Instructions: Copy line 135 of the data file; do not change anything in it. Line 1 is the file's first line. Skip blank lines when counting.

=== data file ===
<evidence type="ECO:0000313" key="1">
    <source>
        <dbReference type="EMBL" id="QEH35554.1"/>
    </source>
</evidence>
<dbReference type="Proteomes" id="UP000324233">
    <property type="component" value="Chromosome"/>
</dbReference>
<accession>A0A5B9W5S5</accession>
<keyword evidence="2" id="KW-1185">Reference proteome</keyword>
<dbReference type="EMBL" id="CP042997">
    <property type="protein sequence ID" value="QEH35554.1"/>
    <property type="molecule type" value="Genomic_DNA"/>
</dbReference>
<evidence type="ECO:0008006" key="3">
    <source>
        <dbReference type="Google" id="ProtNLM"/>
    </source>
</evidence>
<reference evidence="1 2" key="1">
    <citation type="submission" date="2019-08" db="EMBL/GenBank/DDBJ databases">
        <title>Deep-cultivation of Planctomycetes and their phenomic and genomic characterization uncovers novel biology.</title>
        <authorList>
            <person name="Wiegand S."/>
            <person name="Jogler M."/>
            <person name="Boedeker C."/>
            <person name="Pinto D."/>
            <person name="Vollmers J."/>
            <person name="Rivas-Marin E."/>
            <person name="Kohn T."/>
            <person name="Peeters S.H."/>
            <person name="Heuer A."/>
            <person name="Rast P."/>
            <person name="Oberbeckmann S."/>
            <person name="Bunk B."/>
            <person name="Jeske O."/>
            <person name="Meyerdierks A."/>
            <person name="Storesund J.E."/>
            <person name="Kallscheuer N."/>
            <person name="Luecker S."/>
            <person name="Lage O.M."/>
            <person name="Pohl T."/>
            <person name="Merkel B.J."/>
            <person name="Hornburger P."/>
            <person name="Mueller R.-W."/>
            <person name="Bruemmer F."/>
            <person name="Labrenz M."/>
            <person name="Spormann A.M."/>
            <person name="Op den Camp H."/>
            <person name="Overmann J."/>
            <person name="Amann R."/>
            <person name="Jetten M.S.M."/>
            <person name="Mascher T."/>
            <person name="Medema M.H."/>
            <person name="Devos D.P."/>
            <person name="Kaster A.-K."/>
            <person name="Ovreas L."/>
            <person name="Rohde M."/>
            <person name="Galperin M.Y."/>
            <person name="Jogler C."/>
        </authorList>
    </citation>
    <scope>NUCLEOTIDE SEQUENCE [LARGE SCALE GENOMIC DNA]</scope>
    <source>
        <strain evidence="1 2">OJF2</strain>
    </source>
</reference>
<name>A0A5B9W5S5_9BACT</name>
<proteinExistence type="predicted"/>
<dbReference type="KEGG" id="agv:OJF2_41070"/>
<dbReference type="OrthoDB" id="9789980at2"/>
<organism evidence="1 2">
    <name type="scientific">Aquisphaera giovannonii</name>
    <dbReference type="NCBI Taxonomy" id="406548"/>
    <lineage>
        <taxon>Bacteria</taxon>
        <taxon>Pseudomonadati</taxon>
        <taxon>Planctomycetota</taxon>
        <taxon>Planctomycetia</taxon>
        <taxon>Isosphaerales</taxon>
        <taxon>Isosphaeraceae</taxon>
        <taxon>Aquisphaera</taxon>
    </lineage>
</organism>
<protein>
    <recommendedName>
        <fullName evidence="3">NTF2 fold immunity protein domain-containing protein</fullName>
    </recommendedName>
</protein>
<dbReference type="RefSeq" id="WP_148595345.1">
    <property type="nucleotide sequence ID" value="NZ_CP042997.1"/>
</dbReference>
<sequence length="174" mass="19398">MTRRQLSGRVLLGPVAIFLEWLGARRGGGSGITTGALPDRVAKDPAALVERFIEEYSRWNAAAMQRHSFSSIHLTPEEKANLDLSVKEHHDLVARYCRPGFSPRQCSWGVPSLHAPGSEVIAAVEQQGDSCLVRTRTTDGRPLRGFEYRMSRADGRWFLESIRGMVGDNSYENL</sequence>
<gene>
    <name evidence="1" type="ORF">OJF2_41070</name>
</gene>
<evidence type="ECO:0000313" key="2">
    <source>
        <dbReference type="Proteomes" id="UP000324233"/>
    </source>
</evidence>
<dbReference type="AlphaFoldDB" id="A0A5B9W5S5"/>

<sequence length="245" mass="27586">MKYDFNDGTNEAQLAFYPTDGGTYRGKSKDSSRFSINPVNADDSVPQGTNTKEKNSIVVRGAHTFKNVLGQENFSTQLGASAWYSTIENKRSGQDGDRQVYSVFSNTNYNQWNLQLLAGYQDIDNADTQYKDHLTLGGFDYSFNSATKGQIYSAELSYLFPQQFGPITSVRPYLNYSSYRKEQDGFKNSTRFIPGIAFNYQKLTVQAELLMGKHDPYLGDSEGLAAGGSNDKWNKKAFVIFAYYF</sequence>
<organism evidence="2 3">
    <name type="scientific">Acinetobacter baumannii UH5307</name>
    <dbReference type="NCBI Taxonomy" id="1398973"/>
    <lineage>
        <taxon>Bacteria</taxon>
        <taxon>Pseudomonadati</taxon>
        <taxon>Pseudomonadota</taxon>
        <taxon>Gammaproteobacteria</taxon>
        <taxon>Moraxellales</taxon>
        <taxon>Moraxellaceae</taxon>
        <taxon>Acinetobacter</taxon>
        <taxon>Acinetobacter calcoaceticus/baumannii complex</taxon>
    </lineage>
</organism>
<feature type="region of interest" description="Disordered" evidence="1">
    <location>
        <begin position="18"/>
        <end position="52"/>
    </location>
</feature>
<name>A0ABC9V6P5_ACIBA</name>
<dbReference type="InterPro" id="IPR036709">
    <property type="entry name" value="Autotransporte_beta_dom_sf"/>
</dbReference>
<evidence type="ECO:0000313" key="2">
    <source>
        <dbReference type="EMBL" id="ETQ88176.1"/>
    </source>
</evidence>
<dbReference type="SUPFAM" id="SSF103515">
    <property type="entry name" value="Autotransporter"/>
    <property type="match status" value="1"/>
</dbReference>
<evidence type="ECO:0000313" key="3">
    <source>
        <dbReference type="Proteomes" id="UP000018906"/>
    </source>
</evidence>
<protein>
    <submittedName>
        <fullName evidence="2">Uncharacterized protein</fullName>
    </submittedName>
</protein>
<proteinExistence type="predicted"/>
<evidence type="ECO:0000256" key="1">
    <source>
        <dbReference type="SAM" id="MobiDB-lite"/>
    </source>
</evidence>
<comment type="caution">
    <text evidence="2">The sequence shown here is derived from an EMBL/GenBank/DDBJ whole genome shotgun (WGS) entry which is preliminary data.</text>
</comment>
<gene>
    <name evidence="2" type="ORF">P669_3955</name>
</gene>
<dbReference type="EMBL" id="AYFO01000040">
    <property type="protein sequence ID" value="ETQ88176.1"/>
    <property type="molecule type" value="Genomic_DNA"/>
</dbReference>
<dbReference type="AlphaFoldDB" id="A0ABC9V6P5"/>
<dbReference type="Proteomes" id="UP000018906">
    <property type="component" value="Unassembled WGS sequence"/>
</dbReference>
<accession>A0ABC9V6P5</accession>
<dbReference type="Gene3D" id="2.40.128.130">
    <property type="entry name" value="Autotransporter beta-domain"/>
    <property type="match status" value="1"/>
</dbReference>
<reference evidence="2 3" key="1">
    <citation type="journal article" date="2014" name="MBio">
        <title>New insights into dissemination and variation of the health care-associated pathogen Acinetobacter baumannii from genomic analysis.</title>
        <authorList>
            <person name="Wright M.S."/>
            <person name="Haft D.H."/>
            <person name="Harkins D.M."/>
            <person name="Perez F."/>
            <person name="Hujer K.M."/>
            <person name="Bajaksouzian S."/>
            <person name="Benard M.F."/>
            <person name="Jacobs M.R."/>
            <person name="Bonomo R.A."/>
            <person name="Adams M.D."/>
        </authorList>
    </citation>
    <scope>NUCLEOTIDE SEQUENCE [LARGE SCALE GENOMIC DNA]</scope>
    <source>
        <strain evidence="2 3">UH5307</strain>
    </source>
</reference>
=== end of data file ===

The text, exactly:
    <property type="match status" value="1"/>